Body weight and body length were estimated for 42 tiger beetles, viz: 21 specimens of Cylindera (Ifasina) labioaenea, eight specimens of Cylindera (Ifasina) willeyi, seven specimens of Cylindera (Ifasina) waterhousei, three specimens of Calomera cardoni and three specimens of Calomera angulata.

Body weight of the alcohol fixed beetles was determined to the nearest mg using an analytical balance (Chyo JL180, Chyo Balance Corp., Japan).

Body length was estimated by measuring the distance from the frons of the head to the elytral apex when the head was in the normal feeding position.  Caudal spines on the elytral apex were disregarded.  Based on the references of Acciavatti & Pearson (1989), McCairns et al. (1997) and Zerm & Adis (2001), body length of beetles were categorized as follows: less than 8mm - very small, 8–10 mm - small, 10–15 mm - medium, 15–20 mm - large, more than 20mm - very large.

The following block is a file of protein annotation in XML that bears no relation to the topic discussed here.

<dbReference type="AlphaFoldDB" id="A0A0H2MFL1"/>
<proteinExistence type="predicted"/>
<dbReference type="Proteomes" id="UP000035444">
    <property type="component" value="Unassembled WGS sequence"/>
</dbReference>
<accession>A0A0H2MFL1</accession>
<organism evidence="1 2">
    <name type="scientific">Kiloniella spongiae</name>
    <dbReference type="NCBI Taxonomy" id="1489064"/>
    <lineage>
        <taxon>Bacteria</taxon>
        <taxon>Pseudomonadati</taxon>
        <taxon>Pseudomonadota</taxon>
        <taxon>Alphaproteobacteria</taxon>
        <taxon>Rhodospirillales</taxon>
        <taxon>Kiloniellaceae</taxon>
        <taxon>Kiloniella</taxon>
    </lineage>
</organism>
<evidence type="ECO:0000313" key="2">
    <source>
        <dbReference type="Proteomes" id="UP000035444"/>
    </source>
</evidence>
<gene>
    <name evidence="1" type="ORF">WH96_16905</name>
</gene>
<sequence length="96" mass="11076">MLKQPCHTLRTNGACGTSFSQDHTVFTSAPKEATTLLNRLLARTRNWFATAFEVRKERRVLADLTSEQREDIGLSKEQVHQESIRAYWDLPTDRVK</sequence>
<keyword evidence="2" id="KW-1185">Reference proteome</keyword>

Measurements of body length were taken using a dissecting microscope (Nikon Corporation SE, Japan) with an ocular micrometer (Nikon, Tokyo, Japan) that was calibrated by a stage micrometer (Olympus, Japan).

 

Measurement of Habitat Parameters